Thursday, June 18, 2009

A painful truth about the "Real World"

Back when I was in college*, I was pretty busy. I was involved with a whole bunch of extra-curriculars, projects with friends, sports, music; the list goes on. People were always around at meals, roommates across the hall, friends in classes, in architecture studio, at parties and out on the street. The day's activities usually began around 10AM and went until 2AM, and everyday was different. Lectures, precepts, rehearsals, classes, projects, meetings, meals, friends, fun; all of it kept day-to-day life fresh.

Then college ended. The real world picked up where it left off.

Here's the deal with the real world (or at least the one I'm experiencing right now): You wake up, shower, eat breakfast, go to work. Work ends at 5PM and you go home. Then what? The divide between work/play is clearly demarkated by location and by responsibilities; what you and where you were are totally different than where you live and what you do while at home. The intertwined fluidity of the collegiate lifestyle, in which one activity leads to the next, evaporates once your career isn't the center of your lifestyle. Some would call that a curse, and some would consider the ability to "turn off" work mode refreshing.

I'm not sure what to call it.

For one thing, it's not depressing, though some might see it that way. The hours between 5Pm and midnight are full of possibility and potential. The thing is, getting involved in groups and "extra-cirriculars" once you're out of school becomes more about a pro-active, self-initated attitude to get things happening instead of falling into the banal get-home-from-work-make-dinner-and-watch-TV groove.**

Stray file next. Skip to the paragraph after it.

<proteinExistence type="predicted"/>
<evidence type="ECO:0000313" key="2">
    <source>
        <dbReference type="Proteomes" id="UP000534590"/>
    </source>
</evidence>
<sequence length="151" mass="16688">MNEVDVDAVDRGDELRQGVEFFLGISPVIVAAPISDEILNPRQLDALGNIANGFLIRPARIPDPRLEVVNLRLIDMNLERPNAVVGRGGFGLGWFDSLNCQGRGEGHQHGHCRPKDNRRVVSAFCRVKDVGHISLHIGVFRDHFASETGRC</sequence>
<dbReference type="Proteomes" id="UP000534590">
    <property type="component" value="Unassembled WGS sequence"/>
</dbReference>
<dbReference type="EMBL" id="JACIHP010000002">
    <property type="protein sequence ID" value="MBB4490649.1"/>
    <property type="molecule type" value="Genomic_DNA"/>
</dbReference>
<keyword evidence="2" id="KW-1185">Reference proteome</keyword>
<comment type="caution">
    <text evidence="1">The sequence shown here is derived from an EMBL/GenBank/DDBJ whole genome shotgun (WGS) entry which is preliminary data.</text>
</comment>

So the painful truth about the real world is that you've really got to work hard after work is over to keep yourself occupied. Now I understand why they invented hobbies, and why people like to read: they have time for both. I didn't have time for "reading" in college, and am regretting my decision to leave my books at home thinking I would be "too busy to actually read." Silly me.


*My cousin and I, both recent college graduates (as of, like, three weeks ago) found ourselves repeating this phrase over and over at a recent family get-together. Not being in college anymore: a painful truth.

**Our cable is not currently functional as a result of the recent switch from analog to digital service. Strangely, the last thing were able to watch on TV (when it was working) was a news story about how people needed install digital receivers to keep watching TV. Go figure.


  1. watching tv is sooo easy compared to doing "stuff", but not very rewarding

  2. "so turn off the tv, cuz thats what others see ..."